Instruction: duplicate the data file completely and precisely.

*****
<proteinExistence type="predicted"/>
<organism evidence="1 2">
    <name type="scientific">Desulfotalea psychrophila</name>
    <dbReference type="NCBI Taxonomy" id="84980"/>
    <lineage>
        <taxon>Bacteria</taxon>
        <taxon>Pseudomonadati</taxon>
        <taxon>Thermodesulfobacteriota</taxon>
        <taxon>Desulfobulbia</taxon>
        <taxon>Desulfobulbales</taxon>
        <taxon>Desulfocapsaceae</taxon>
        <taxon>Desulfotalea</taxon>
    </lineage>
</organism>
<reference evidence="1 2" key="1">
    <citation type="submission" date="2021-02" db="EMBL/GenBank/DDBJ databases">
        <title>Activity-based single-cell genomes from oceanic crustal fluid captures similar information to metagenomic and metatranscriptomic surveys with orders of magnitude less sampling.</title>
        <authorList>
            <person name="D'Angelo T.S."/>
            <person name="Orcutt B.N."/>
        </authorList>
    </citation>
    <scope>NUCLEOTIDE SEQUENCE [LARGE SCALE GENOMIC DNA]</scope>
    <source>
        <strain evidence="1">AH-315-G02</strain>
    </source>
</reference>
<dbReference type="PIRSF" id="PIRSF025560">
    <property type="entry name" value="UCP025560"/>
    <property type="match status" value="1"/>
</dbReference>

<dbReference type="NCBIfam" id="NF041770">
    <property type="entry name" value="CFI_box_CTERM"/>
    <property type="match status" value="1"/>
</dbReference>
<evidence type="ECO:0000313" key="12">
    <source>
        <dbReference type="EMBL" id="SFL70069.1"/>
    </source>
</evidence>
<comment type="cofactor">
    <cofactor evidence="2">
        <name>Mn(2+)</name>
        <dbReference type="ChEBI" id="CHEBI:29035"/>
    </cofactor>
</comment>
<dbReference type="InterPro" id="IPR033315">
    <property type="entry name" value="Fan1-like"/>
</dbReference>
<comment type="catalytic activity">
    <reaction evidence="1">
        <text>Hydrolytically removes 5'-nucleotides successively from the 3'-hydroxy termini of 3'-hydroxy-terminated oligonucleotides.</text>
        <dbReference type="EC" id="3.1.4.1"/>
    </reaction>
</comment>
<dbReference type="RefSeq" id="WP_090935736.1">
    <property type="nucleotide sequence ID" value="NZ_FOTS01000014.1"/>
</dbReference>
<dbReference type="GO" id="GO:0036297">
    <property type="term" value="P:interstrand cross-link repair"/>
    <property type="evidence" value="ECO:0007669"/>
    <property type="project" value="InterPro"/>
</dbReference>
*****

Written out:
<proteinExistence type="predicted"/>
<organism evidence="1 2">
    <name type="scientific">Desulfotalea psychrophila</name>
    <dbReference type="NCBI Taxonomy" id="84980"/>
    <lineage>
        <taxon>Bacteria</taxon>
        <taxon>Pseudomonadati</taxon>
        <taxon>Thermodesulfobacteriota</taxon>
        <taxon>Desulfobulbia</taxon>
        <taxon>Desulfobulbales</taxon>
        <taxon>Desulfocapsaceae</taxon>
        <taxon>Desulfotalea</taxon>
    </lineage>
</organism>
<reference evidence="1 2" key="1">
    <citation type="submission" date="2021-02" db="EMBL/GenBank/DDBJ databases">
        <title>Activity-based single-cell genomes from oceanic crustal fluid captures similar information to metagenomic and metatranscriptomic surveys with orders of magnitude less sampling.</title>
        <authorList>
            <person name="D'Angelo T.S."/>
            <person name="Orcutt B.N."/>
        </authorList>
    </citation>
    <scope>NUCLEOTIDE SEQUENCE [LARGE SCALE GENOMIC DNA]</scope>
    <source>
        <strain evidence="1">AH-315-G02</strain>
    </source>
</reference>
<dbReference type="PIRSF" id="PIRSF025560">
    <property type="entry name" value="UCP025560"/>
    <property type="match status" value="1"/>
</dbReference>

<dbReference type="NCBIfam" id="NF041770">
    <property type="entry name" value="CFI_box_CTERM"/>
    <property type="match status" value="1"/>
</dbReference>
<evidence type="ECO:0000313" key="12">
    <source>
        <dbReference type="EMBL" id="SFL70069.1"/>
    </source>
</evidence>
<comment type="cofactor">
    <cofactor evidence="2">
        <name>Mn(2+)</name>
        <dbReference type="ChEBI" id="CHEBI:29035"/>
    </cofactor>
</comment>
<dbReference type="InterPro" id="IPR033315">
    <property type="entry name" value="Fan1-like"/>
</dbReference>
<comment type="catalytic activity">
    <reaction evidence="1">
        <text>Hydrolytically removes 5'-nucleotides successively from the 3'-hydroxy termini of 3'-hydroxy-terminated oligonucleotides.</text>
        <dbReference type="EC" id="3.1.4.1"/>
    </reaction>
</comment>
<dbReference type="RefSeq" id="WP_090935736.1">
    <property type="nucleotide sequence ID" value="NZ_FOTS01000014.1"/>
</dbReference>
<dbReference type="GO" id="GO:0036297">
    <property type="term" value="P:interstrand cross-link repair"/>
    <property type="evidence" value="ECO:0007669"/>
    <property type="project" value="InterPro"/>
</dbReference>